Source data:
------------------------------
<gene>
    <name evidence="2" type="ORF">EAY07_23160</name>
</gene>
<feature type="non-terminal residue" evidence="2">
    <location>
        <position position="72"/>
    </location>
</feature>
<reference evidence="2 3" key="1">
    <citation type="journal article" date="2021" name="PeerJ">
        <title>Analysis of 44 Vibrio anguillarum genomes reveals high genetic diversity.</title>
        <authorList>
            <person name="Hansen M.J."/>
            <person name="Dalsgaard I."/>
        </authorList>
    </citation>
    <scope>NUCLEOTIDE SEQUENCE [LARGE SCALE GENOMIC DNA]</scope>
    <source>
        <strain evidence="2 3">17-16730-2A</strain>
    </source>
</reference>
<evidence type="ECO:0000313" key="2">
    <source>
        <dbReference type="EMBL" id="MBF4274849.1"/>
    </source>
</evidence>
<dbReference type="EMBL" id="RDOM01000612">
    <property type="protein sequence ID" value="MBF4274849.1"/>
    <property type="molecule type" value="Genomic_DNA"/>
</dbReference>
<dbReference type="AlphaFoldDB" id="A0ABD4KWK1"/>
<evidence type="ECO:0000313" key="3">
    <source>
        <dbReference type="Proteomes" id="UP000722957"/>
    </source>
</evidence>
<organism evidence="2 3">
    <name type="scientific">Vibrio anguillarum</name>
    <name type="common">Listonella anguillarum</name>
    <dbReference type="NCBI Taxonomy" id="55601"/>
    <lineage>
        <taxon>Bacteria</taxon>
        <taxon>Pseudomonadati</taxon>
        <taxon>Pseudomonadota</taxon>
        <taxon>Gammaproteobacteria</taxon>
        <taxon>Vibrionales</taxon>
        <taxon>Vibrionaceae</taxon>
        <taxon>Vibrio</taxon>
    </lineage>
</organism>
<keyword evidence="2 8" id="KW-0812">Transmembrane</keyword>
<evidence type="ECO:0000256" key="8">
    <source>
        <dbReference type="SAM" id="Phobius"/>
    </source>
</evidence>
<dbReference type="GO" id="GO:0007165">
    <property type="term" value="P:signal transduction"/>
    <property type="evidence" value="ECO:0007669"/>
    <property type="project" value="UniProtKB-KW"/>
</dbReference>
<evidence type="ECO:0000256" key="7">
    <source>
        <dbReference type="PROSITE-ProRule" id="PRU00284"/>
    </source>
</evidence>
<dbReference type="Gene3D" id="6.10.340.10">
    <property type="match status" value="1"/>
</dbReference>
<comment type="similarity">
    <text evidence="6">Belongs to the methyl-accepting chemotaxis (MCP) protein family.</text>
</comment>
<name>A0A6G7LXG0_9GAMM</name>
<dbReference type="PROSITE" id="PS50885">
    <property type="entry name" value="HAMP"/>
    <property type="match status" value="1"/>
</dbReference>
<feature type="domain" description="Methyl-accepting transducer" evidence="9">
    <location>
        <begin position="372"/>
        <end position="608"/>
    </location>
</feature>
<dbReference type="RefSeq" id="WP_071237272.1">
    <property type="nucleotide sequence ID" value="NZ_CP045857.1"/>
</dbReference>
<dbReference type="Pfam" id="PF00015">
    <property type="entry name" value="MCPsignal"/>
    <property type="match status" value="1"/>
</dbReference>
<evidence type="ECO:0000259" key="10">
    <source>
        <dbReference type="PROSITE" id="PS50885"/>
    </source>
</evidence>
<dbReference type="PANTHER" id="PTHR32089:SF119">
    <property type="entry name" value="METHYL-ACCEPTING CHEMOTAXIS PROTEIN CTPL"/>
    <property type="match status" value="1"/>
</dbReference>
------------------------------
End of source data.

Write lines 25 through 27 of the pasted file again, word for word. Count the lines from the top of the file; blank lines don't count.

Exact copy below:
    </source>
</evidence>
<dbReference type="EMBL" id="RDOM01000612">